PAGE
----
Hey there, Holt families in the Portland area – it’s time to get together again for Holt’s annual picnic!

I hope you, your family and friends can join us Saturday, July 16th, from 11-3 at Camp Angelos in Corbett, OR. Camp Angelos is also the site of Holt’s Oregon adoptee camp, which will begin the following day. (Day Camp, for parents and children ages 5-18, will be held July 20th.)

Holt’s camp counselors will be leading children’s activities at the Portland-area picnic.  They look forward to meeting you and your children!

Please bring a picnic lunch for everyone in your party. And don’t forget comfy shoes, as you may want to hike Multnomah Falls trails before or after the picnic.

Also, don’t forget about the Eugene picnic on Saturday, August 6th, at Camp Harlow. RSVP for the Korean BBQ lunch today or anytime before July 25th.

After the picnic lunch in Eugene, Holt adoptive father Daniel Freed – a.k.a. “The Amazing Spaghetti” – will perform a magic show for the children.

The Camp Harlow pool will also be open after lunch in Eugene.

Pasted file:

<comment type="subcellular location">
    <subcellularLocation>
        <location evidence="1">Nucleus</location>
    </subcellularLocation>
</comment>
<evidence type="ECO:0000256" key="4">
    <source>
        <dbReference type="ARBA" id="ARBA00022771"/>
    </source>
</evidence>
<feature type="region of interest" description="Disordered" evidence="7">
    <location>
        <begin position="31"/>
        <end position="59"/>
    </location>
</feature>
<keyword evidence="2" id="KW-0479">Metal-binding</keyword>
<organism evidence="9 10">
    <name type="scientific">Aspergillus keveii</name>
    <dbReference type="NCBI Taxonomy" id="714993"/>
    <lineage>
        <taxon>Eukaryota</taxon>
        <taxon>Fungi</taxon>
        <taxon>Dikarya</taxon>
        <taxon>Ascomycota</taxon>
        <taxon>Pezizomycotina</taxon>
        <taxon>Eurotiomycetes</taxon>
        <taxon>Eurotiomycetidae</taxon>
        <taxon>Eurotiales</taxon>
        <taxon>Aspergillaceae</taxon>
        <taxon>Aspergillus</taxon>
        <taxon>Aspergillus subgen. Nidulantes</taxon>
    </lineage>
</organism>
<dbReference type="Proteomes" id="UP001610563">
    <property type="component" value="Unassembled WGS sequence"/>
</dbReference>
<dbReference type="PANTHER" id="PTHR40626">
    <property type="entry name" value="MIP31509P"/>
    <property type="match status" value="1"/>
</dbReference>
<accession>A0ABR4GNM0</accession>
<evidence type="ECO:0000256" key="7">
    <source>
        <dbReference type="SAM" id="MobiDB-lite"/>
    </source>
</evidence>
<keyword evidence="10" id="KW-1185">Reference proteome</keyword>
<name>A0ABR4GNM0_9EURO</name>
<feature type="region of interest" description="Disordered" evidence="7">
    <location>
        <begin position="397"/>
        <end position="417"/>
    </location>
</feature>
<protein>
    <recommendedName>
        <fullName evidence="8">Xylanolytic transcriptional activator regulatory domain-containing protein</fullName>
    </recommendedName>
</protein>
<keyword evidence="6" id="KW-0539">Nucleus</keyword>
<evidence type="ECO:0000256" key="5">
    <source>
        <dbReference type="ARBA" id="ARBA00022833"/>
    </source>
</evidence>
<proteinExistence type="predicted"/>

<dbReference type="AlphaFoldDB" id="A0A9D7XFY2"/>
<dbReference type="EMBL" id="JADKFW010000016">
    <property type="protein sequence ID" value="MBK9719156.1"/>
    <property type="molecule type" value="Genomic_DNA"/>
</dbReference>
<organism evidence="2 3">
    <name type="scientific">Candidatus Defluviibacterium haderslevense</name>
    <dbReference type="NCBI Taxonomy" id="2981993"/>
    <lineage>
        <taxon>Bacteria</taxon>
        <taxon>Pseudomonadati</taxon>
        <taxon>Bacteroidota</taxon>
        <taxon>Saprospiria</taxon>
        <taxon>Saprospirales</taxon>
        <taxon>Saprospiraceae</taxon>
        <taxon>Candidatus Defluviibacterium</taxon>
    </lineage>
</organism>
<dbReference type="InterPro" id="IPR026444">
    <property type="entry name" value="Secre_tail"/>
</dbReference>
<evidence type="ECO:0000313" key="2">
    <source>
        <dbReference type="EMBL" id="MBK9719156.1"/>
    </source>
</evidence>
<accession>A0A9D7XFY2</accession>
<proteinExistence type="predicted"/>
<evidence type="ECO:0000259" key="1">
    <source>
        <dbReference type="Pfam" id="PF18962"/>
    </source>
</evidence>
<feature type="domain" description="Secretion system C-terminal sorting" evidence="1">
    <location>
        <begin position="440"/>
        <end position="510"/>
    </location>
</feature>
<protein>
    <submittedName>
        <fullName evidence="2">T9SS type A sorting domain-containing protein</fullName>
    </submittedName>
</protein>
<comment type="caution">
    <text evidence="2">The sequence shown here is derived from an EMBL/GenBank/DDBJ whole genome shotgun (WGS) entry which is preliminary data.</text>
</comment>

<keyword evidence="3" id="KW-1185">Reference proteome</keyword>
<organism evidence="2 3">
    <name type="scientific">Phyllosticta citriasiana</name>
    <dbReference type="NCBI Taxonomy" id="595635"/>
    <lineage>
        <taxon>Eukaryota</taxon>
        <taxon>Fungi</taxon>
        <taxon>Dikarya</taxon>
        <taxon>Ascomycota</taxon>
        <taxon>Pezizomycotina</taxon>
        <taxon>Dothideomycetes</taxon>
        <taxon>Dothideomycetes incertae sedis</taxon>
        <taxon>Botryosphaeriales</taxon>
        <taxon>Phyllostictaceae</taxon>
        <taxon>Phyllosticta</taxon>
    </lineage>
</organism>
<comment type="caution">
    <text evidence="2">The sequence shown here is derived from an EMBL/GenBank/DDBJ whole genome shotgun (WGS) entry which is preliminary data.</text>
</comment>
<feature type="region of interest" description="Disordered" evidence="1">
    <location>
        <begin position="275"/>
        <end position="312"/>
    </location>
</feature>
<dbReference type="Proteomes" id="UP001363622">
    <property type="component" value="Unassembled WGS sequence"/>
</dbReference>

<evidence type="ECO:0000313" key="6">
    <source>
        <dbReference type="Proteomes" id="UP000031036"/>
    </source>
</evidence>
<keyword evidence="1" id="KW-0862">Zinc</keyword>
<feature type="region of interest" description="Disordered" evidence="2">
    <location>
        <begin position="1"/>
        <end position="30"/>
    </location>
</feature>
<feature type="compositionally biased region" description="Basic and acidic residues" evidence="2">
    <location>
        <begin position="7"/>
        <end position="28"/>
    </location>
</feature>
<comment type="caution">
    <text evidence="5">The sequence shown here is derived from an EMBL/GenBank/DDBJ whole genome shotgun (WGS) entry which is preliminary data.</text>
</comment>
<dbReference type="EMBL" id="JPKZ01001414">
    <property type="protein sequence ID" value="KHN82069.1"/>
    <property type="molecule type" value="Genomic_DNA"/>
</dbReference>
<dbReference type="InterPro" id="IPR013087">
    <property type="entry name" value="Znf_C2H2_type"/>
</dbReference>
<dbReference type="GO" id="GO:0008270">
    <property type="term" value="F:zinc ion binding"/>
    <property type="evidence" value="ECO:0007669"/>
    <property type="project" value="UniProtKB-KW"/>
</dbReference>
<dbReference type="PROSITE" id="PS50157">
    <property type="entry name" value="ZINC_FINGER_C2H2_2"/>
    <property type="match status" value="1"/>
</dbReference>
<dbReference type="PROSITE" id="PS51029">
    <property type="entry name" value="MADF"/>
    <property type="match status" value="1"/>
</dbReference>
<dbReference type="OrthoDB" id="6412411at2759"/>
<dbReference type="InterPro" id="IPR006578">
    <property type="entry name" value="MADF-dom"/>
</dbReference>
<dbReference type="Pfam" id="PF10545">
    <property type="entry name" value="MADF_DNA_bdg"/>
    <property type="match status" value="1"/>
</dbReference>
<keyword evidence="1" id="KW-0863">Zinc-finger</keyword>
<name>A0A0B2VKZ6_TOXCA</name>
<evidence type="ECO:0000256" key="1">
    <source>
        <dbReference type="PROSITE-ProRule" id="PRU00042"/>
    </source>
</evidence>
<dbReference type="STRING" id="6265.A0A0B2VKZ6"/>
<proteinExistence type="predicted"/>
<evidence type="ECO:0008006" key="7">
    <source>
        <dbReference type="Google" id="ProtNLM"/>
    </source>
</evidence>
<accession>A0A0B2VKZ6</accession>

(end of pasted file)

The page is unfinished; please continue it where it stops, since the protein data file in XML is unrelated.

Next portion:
For directions to the park or to print an invitation for others, please visit us online at www.holtinternational.org/picnics.

Learn About the China Child of Promise program… Attend a Webinar!

Isn’t it odd how change – significant change – can occur right before your eyes, without you ever noticing?

Over the 4th of July weekend, one of my friends mentioned that her hair had grown a couple of inches over the past few months.

I hadn’t even noticed!

How could I have missed this, I wondered . . .And then I realized: I see her all the time. Her hair grew gradually. And I failed to notice the subtle changes from week to week.

The same thing is happening in intercountry adoption!

Subtle change, over time, has resulted in significant change.

As prospective adoptive parents learn that children with “special needs” wait longer for families, interest in special needs adoption grows every day!

As a result, more and more children with special needs are coming home to loving families. In fact, in some countries, special needs adoptions are actually outpacing all others!

Much of this gradual change has to do with another gradual change. In some cultures, domestic adoption has become more socially accepted. And in some countries, a growing economy has given families the means to care for their birth children. As a result, more children are finding families in their birth countries.